While Newton County is still in a severe drought, last week's rain has helped to raise water levels at the county's reservoirs.
According to Newton County Water Resources Director Karl Kelley, recent rains have raised the water levels approximately 7.2 inches at both reservoirs since last week.
"The water levels have gone up dramatically," Kelley said. "I believe we're making some progress. The flow of the Alcovy River is dramatically higher than it has been."
Recent rains have greatly increased the flow of the Alcovy River - which feeds into the City Pond reservoir - according to Kelley, increasing its water flow 213 cubic feet per second.
However Kelly hastened to add that Lake Varner reservoir levels are still below the first trigger level of 696 feet above sea level, meaning that the reservoir is less than 70 percent full. Full pool level at Lake Varner is 701 feet.
Kelley added that it is normal for lake levels to drop during the June to October period before beginning to refill in November.
"If the flow stays up above the low flow conditions that we had three to four weeks ago, we should be able to replenish the lakes fairly well," Kelley said.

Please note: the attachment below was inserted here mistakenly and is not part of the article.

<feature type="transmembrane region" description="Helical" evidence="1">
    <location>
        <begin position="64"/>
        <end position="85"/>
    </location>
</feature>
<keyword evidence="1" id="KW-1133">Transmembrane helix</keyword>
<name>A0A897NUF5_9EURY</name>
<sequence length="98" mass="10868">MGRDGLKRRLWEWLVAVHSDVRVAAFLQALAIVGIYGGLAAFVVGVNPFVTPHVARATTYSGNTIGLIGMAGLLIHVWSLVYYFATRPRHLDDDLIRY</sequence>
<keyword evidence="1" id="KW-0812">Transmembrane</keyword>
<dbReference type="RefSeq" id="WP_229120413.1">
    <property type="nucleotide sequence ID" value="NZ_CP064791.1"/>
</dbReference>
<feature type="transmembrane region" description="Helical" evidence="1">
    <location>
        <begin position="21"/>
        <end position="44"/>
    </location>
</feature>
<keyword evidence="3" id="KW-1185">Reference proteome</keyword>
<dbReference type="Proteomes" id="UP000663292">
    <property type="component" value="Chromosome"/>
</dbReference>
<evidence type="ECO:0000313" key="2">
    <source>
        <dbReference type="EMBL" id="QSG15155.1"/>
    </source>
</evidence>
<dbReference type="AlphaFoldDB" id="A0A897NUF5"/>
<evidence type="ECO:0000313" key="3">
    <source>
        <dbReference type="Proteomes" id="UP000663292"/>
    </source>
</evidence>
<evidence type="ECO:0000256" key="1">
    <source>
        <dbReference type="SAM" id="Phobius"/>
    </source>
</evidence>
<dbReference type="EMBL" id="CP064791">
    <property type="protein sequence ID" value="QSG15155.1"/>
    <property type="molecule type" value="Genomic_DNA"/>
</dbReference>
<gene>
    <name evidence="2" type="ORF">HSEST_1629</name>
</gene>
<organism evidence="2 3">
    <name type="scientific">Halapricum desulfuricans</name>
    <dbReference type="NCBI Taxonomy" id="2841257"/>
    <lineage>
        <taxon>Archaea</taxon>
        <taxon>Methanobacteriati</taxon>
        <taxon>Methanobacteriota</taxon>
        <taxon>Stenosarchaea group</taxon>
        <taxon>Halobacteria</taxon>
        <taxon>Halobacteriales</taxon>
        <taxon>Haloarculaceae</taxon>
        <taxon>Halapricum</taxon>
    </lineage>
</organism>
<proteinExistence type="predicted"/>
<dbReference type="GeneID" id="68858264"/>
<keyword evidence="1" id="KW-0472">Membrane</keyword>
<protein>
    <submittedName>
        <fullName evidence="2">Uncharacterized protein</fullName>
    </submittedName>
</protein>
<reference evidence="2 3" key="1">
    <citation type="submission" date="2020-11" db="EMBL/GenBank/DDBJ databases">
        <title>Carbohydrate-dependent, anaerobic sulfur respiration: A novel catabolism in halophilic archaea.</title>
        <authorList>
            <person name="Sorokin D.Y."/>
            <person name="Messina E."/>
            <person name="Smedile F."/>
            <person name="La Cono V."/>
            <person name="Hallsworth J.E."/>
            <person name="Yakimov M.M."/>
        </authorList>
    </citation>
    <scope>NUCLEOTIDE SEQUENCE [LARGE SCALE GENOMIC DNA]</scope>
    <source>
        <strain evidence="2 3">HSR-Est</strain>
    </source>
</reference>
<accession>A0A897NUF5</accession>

"The rain has really helped us a lot; it hasn't alleviated the drought conditions by any means, but it has certainly stabilized the conditions of the lake."
Water restrictions continue to remain in place for the time being. All outdoor watering is limited to the following schedule: Odd numbered addresses may only water their lawns between the hours of midnight and 10 a.m. on Tuesdays. Even numbered addresses may only water their lawns between the hours of midnight and 10 a.m. on Thursdays. Outdoor water use is prohibited on all other dates and times.
According to the University of Georgia's College of Agriculture and Environmental Sciences Georgia Palmer Value Map, it will take approximately 13.07 inches of rain to bring Newton County out of the drought.